Things To Know About Bahrain

Bahrain is the smallest of the Persian Gulf’s sovereign nations, and it has often had to walk a diplomatic tightrope over its bigger neighbors. Although the country has little oil reserves, it has developed itself as a refinery center and a banking center, as well as establishing a social-liberal monarchy.

Bahrain, a popular weekend destination for visitors from neighboring Saudi Arabia, is a cultural hotspot. UNESCO World Heritage Sites rub shoulders with still-bustling bazaars and carpet shops, while towers housing high-end hotels dot the mosque-studded skyline.

With a recent drive to compete for a spot on the world’s luxury tourism stage, this old port city in the Arabian Gulf now hosts major events — such as Formula 1’s Bahrain Grand Prix — unique experiences, and sophisticated museums that make it worthwhile to include on your itinerary.

While Bahrain was likely the first Gulf state to open up to expats and tourists in the 1970s, it has not felt the need to follow in the footsteps of its more flamboyant neighbor, Dubai. Indeed, this tiny Persian Gulf island has preserved the same allure that once drew Westerners to it. At the same time, it is a totally modern Middle Eastern paradise that appeals to all interests.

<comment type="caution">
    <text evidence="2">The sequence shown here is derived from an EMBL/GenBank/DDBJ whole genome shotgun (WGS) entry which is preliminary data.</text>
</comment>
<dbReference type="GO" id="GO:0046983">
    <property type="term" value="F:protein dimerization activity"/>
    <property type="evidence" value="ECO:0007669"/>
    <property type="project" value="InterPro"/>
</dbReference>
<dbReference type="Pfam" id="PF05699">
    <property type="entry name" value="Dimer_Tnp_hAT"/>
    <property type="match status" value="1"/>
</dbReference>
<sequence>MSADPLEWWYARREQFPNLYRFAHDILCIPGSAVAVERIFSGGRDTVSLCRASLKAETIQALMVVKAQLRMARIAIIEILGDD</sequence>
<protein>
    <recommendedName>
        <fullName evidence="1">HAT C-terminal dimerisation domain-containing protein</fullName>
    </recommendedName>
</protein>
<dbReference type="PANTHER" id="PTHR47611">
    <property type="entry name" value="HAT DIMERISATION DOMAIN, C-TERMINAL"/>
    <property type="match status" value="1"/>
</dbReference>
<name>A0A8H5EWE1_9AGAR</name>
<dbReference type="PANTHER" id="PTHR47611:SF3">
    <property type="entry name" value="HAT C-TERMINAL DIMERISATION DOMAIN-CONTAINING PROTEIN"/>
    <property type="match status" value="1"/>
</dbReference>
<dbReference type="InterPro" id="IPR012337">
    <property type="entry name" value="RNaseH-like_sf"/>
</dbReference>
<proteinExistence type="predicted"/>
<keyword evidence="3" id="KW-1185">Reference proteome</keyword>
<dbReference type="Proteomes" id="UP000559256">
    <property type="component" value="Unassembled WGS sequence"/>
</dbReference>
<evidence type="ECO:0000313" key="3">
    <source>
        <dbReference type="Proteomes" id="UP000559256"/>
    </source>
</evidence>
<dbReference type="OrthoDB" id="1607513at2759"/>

Originally a tranquil pearling island, Bahrain gained in geopolitical prominence as its region did, despite having very little oil of its own. Its friendly, permissive monarchy, along with the laid-back lifestyle of its people, made it an appealing R&R destination for the region’s oil workers. Today, it is seen as a weekend getaway for inhabitants of Dubai, Qatar, Kuwait, and Saudi Arabia, while visitors from further afield are flocking to take advantage of its facilities and weather.

With an eight-month-long Mediterranean climate, most travelers flock to Bahrain to worship the sun. While the majority of tourists seldom leave the large selection of nicely outfitted hotels and resorts, there is enough else to do on this historic island. From the high-octane glamour of the annual Formula 1 Grand Prix to the charm of Manama’s ancient neighborhood, to water sports, desert driving, and restaurant hopping, the kingdom has it all.

Over the last two decades, Bahrain has seen a surge in the number of four- and five-star resorts, with no end to the hospitality they offer. All of the big brands are here, each seeking to outdo the others in terms of facilities and comfort. On the other end of the range, the island has a good selection of more homey lodging, ranging from apartments to heritage hotels. While there isn’t much native cuisine, regional Arab food is common, and there is a large choice of international eateries in tourist areas.